Monday, February 25, 2008

Why Courtney Love?

Some people cannot listen to music when they write. Some people can only write when they listen to music. Some simply need music without lyrics. Some people—well. I need music. Sometimes. But most often I need to decide what my characters would listen to. The problem is—I’m often ten years behind the times. Right now, all I want to listen to is this.

I am loving this album. I listen to it at the gym. I listen to it when I’m writing. I put it on while I’m making coffee. It’s so fierce. Noelle would love this album. If she had ever even heard of Hole. So what is it, I keep thinking, that brings me back to Courtney Love and her yelling and torn slips and girl-rocking. Is it because I’m writing about 16 and I was 16 when I first listened to this album… or is it because I want to yell and scream a little bit. I am thinking I’m going to make a playlist that goes through phases of the writing. But for now, I’ll start here—after the first draft, gearing up for real revisions. I should warn you—there is no method or pattern to my playlists. It’s just what I need to listen to. Or what they need to listen to. I mean the characters.

Monday morning February 25th PERMANENT INK playlist

Hole; Celebrity Skin in its entirety
Wilco; Reservations
The National; Apartment Story
Mirah; Don’t Die in Me
Bob Dylan; I don’t believe you (she acts like we have never met)

Saturday, February 23, 2008

Fiction Vs. Real Life

J and I have been sharing work recently. It is sort of strange to share work with someone who knows you better than most people on the planet but has never read your actual writing.

In August of 2005 I moved to Rome. This is a big and sprawling story but the part I want to talk about today is 244. That was my apartment. Blocks from Stazione Trastevere and facing the sprawling Porta Portese market on Sunday mornings our apartment had cool marble floors and vaguely Victorian furniture that might remind you of you grandmothers’ house. Quite unexpectedly I moved into 244 with strangers and met some people (who I’ll tell you a million stories about as time goes on) who became like a family I can’t quite live without. 244 had two incarnations—the first year and the second year but almost all of it revolved around this almost grand dining room table where we took turns cooking meals (some of us were better at this than others) and playing trivia with old cards that had questions about the Soviet Union and leaning out the window listening to the echoing ring of the Number 8 tram.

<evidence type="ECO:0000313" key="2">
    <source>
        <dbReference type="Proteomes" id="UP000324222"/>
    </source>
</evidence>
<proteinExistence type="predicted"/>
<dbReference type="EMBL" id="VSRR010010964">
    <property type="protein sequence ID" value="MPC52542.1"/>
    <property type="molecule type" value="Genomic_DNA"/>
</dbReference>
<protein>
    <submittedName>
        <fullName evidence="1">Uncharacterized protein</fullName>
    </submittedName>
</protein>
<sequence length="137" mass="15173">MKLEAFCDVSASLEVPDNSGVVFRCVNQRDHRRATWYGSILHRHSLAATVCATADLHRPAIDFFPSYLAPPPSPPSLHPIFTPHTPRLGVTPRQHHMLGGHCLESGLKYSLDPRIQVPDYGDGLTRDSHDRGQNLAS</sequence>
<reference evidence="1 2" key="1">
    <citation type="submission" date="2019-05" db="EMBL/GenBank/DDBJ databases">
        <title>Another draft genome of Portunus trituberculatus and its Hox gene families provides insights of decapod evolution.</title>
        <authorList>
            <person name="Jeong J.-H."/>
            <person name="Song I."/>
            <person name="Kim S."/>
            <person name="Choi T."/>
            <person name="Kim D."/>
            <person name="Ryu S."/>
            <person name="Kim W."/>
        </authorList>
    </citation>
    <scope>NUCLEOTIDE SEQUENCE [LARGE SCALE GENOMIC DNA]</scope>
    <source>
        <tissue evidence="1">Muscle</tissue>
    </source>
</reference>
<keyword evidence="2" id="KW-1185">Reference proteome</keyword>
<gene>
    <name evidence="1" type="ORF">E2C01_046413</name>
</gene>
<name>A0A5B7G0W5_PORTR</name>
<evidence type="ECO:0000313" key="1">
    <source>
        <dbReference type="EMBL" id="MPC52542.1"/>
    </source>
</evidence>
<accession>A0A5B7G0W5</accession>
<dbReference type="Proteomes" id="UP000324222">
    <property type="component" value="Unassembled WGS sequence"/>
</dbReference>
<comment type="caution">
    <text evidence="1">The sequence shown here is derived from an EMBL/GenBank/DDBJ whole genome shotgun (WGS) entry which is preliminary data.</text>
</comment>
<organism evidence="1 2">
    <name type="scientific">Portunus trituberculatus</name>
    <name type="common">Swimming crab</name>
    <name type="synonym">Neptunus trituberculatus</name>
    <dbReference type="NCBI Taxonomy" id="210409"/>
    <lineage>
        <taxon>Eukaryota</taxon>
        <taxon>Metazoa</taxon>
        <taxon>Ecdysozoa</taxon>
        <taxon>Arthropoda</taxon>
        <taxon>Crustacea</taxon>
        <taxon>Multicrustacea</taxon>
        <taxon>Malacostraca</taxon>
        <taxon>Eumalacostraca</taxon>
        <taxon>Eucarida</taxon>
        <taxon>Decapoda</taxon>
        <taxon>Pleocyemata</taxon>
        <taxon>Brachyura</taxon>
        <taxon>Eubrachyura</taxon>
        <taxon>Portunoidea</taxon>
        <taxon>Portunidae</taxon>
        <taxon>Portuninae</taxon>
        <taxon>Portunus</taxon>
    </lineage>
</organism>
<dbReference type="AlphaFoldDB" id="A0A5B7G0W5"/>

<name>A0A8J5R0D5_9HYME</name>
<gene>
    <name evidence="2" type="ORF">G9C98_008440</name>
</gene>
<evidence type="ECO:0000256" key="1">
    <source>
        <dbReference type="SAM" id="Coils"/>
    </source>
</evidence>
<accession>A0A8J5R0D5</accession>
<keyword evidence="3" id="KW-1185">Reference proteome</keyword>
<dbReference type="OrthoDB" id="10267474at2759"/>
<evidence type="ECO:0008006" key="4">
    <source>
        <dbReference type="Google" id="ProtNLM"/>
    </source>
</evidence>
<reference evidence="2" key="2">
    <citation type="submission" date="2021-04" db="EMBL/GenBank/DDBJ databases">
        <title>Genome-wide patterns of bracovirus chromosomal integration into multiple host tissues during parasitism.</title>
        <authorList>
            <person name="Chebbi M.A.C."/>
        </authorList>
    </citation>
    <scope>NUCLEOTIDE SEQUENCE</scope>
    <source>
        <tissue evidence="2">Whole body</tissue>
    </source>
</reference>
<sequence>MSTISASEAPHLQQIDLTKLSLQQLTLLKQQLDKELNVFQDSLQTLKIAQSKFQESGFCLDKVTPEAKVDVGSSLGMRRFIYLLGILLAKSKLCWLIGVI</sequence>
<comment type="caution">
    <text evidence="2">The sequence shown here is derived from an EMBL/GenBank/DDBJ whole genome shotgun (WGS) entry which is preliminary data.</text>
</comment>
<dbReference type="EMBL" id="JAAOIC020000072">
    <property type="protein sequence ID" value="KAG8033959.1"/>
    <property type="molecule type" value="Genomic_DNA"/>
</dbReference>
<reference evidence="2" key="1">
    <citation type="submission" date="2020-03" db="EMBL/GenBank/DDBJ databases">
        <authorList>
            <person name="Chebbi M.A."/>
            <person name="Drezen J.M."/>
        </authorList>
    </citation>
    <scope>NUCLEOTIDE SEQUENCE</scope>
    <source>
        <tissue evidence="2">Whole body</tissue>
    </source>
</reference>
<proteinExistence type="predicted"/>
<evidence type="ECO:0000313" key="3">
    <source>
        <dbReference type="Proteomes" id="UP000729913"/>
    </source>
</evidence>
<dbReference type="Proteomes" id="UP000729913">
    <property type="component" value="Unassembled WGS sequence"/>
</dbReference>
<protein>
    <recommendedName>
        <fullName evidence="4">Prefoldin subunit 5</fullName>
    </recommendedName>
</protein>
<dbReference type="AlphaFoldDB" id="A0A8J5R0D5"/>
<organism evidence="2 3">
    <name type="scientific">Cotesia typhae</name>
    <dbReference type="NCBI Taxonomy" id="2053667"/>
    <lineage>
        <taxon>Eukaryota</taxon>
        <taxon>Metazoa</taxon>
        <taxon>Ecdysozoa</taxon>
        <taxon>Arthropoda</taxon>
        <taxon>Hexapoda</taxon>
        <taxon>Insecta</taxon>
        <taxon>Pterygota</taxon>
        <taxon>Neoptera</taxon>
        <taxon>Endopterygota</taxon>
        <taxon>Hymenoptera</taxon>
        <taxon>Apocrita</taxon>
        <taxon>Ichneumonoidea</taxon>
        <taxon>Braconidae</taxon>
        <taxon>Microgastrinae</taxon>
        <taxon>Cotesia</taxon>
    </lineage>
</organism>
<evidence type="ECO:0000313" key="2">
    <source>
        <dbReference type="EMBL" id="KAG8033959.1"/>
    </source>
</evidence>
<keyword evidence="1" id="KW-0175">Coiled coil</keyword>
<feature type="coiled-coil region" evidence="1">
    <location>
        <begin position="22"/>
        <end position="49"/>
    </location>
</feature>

J would be mad at me. Or make fun of me. If I told you too many stories about him right here. But mostly what I want to say is he keeps me honest. And what I mean is that he calls me out (quite loudly) when I even think about lying about myself. Or to myself. Which is a maddening and amazing thing to have in a friend. This makes writing fiction very interesting. Because when we share this fiction with each other it sometimes seems like autobiography.
It’s not autobiography, he says.
But it is, I say, thinking of all the true stories he’s told me.

But it’s not. It’s just that fiction become supremely complicated when you know the writer.

In any case, what I want to say, is that I miss these guys like crazy tonight.

J, me and K. A fortress town in Malta, accidental Spring Break

The whole family. A little bit sad, a little bit crazy, a little bit uncomfortable having our picture taken in front of a dumpster.

Wednesday, February 20, 2008

Welcome to the world.

This is my niece Ruth Nightingale. She is five weeks and three days old. She is absolutely the most stunning amazing beautiful thing I have ever seen. She is part my brother and part my sister in law and she has my grandfather’s eyebrows and when I hold her she stares up at me and sometimes she reaches her hand and puts it against my chin and I know she knows I’m her aunt. And that, unfortunately, one day, those eyebrows might grow together and I will have to teach her about getting waxed. Unless she has her mothers eyebrows, which are lovely and thin and sort of perfect. Every time I think about her I can’t believe she exists and I wish I were closer to her. But she lives on a mountaintop in Vermont where her parents built a lovely yellow house that sort of feels like it sits in this place of peace and calm on top of everything. She is going to grow up and know how to cook the most delicious things with three ingredients like her dad, and make chandeliers and collaged birthday cards and paintings and postcards like her mom and she is going to ride horses and play basketball and be the most beautiful and loved and strong and brilliant girl this world has yet seen.

And one day she’s going to read my book. And I hope it’s the kind of book that tells a certain truth to her. But I also hope that it’s unfamiliar to her. I keep thinking about her now as I’m writing because I’m thinking about all of the things that make Nadio and Noelle real and sad and hopeful to whomever will read them. I don’t want Ruth to ever feel sad over a boy or alienated by her friend or angry at her mom or scared of what she might want or exhilarated by not knowing. But maybe we all feel these things and that’s why we write about them...

But she’s pretty perfect, my niece. I can’t wait to go through this life with her.

Sunday, February 17, 2008